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Trumpin’: A long, strange trip for America is about to begin

Visitors arrive for a party at a nightclub

Visitors arrive for a party at a nightclub in Moscow, Russia, on Thursday, Jan. 19, 2017. Credit: AP

Trump’s message: Get behind me

Donald Trump’s inauguration speech as the nation’s 45th president will focus on “the issues that unite us,” said Trump friend and inaugural committee chief Tom Barrack.

“What you’ll hear in his address is a switch from candidate to president,” Barrack told CBS’ “This Morning.”

The divisions from the campaign? They will “vanish,” Barrack said.

Oh, and by the way: not his fault!

“It wasn’t Donald Trump that divided this country, this country has been divided for a long time!” Trump tweeted Thursday, quoting evangelist Franklin Graham.

The speech from the Capitol will follow the swearing-in by U.S. Supreme Court Chief Justice John Roberts, whom Trump called a “dummy” for the 2012 decision upholding Obamacare.

Though Trump is as unpopular as a new president can be, a Pew Research Center poll found a glimmer of light — 49% of Americans think 2017 will be a better year than 2016, compared with the 42% who think it will be worse. But as for the nation’s divisions, 71% expect them to be as bad or worse in five years.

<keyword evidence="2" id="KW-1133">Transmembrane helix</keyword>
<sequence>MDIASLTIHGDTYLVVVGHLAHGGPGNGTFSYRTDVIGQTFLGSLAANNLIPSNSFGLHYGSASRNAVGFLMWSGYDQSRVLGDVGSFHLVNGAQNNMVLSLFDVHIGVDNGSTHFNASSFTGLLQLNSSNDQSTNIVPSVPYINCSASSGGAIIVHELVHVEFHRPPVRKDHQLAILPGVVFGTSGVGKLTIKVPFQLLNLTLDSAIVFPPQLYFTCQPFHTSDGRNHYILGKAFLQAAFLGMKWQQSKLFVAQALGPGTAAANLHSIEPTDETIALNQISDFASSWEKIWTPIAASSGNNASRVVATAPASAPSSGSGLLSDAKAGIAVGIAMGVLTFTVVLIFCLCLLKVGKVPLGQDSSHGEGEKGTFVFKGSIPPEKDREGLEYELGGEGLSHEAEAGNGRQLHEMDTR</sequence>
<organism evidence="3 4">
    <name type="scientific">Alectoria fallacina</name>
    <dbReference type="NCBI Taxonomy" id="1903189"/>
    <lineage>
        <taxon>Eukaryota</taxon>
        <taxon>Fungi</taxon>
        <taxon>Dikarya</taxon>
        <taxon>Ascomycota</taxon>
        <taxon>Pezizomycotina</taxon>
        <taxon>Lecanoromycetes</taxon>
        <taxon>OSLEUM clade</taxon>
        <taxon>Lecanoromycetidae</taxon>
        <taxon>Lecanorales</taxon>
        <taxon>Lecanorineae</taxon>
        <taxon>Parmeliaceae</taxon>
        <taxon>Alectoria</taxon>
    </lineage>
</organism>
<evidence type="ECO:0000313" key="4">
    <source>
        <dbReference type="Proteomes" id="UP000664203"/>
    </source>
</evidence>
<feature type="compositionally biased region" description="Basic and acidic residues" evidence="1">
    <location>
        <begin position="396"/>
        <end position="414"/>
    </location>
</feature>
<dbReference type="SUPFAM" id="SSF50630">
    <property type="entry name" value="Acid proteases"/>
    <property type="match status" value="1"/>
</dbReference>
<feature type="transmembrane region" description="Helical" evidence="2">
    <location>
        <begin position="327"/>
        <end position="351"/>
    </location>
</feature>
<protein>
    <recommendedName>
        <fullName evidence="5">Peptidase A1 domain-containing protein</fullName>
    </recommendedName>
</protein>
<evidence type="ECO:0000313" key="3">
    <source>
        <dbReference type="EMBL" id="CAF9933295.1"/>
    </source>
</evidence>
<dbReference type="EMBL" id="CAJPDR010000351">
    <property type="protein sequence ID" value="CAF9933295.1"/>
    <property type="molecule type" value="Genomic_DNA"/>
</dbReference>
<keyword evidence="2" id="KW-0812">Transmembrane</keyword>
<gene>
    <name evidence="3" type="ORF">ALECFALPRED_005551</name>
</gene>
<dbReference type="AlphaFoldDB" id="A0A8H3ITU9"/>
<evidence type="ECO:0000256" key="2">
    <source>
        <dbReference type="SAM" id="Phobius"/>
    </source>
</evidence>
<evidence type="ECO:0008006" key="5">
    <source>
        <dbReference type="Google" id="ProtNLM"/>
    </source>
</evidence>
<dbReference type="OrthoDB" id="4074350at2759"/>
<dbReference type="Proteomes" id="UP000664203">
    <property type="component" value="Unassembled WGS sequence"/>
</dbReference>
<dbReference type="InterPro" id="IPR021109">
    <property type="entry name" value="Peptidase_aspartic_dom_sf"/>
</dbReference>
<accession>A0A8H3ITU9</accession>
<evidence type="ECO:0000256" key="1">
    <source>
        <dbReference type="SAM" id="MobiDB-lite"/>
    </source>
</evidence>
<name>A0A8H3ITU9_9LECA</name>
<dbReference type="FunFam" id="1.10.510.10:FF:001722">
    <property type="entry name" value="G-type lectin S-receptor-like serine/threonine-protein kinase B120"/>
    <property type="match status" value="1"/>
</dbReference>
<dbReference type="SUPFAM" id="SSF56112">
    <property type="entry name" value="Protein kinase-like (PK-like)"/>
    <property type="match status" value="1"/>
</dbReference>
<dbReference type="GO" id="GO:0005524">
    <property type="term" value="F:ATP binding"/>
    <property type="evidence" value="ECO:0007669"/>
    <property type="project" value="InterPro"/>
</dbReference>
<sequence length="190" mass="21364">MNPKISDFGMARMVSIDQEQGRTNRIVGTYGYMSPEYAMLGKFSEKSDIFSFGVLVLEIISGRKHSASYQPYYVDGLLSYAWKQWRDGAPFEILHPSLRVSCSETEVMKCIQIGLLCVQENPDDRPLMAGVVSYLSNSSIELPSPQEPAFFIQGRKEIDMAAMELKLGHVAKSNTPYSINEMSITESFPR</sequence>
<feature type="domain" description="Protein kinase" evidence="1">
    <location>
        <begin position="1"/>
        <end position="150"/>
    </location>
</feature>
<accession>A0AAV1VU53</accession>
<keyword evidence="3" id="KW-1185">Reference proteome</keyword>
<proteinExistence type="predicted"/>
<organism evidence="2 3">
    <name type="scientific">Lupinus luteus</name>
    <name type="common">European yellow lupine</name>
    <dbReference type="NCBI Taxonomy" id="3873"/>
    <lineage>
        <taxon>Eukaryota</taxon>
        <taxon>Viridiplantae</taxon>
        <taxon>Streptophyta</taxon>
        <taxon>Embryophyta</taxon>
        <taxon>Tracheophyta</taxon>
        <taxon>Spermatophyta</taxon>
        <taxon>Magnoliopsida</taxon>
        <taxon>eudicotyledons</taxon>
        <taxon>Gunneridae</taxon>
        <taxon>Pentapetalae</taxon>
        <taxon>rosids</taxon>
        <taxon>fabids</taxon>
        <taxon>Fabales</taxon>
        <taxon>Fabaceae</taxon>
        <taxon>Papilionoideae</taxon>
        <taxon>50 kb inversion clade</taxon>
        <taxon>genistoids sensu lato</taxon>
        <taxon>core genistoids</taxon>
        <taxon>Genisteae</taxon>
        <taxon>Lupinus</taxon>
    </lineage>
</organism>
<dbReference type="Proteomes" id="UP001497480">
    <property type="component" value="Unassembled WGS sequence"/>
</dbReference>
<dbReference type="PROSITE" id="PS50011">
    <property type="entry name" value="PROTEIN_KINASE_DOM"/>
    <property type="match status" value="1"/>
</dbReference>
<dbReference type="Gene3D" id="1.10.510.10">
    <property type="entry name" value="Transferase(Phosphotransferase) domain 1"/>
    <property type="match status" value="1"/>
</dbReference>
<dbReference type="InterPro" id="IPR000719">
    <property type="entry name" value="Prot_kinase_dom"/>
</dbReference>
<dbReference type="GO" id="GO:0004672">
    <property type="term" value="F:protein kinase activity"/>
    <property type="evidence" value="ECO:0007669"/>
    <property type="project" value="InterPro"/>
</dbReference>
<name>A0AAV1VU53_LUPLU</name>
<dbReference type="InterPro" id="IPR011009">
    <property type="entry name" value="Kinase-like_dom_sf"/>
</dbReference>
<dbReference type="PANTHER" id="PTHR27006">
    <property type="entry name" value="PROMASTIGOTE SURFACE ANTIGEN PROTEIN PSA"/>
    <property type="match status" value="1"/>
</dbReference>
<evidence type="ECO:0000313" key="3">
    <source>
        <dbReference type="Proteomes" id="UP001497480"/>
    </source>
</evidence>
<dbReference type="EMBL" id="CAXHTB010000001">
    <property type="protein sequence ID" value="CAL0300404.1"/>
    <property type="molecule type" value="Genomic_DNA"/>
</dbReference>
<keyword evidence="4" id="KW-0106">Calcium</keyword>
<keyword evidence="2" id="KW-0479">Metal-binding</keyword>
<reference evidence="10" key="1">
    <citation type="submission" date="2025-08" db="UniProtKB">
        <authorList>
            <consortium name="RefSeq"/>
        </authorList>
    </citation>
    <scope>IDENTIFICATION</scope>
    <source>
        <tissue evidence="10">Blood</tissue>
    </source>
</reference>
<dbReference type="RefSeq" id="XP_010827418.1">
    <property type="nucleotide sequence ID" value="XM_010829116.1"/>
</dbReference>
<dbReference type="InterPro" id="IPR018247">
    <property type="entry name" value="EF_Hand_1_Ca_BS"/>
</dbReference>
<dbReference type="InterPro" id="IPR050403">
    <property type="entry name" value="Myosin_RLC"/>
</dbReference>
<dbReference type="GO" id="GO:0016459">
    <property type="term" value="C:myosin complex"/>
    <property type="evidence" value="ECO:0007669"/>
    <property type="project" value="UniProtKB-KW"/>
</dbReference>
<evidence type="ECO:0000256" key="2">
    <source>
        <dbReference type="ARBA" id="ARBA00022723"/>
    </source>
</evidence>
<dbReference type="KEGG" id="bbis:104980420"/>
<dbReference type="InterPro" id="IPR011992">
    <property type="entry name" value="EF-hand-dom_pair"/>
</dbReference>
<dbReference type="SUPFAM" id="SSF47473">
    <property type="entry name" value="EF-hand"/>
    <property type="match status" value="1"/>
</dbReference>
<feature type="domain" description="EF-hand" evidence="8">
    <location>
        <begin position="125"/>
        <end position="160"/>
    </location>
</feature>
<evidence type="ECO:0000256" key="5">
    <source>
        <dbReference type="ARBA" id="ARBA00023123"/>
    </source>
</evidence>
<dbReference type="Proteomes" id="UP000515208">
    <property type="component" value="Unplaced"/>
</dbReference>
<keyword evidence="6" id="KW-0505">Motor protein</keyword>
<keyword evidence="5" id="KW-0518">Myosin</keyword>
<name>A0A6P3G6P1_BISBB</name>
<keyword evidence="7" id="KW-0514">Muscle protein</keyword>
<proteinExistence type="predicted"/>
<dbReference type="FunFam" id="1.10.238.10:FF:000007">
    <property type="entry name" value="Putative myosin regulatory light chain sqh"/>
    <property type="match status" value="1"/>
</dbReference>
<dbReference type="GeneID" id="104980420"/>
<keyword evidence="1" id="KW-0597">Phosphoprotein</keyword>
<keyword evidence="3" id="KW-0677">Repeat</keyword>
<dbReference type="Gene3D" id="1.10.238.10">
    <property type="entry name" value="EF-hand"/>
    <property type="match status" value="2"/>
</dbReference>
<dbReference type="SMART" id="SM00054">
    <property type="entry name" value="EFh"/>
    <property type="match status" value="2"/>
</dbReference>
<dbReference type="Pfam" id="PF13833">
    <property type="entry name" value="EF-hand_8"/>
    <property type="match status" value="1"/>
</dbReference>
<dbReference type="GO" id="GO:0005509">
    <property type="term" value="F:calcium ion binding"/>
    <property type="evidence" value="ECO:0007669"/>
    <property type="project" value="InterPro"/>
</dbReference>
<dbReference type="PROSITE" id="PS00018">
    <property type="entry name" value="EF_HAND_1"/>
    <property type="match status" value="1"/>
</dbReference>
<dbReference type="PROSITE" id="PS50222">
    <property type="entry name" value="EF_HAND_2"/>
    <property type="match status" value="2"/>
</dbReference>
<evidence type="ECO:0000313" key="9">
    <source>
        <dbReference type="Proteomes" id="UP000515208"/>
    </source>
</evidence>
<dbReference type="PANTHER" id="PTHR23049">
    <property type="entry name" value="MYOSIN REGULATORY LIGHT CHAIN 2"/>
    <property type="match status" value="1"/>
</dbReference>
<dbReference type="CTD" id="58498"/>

Rising to the occasion

Here’s one thing working in Trump’s advantage for his speech:

“Expectations are so low that I really think he might be able to surprise people,” Baylor University rhetoric and political science professor Martin J. Medhurst tells Newsday’s Tom Brune.

Trump’s key tasks for his address, Brune writes, include reaching out to opponents, reassuring the world and defining his presidency.

Newsday’s Robert Brodsky takes an in-depth look at the major issues facing Trump when the festivities are over.

Take-away: Straight outta Queens

Newsday’s Dan Janison looks at some of Trump’s historic firsts and anomalies. He’ll be the first president to take the oath after his 70th birthday. He’ll be the first from Queens. And there’s little precedent for the noise level of foes who will be protesting and boycotting.

Drumroll, please

In Washington on the eve of his inauguration, Trump laid a wreath at Arlington National Cemetery with Vice President-elect Mike Pence and attended a “Make America Great Again!” concert at the Lincoln Memorial. See David M. Schwartz and Tom Brune’s story for Newsday.

Earlier, at a luncheon, he boasted about his team — “We have by far the highest IQ of any Cabinet ever assembled.”

Newsday’s Schwartz has the bios of the nominees.

Polls vs. Trump

Trump complained on Twitter Tuesday about “rigged” and “phony” polls showing his persistent unpopularity. He can add the latest survey from Trump-friendly Fox News to his list.

A 54% majority disapproved of how he handled the transition. By 55% to 42%, voters had an unfavorable view of Trump as a person.

Bank shots

Steven Mnuchin, Trump’s pick as Treasury secretary, was grilled by Democrats at his confirmation hearing over his handling of thousands of mortgage foreclosures while running OneWest bank— including on an elderly woman whose payment came up 27 cents short.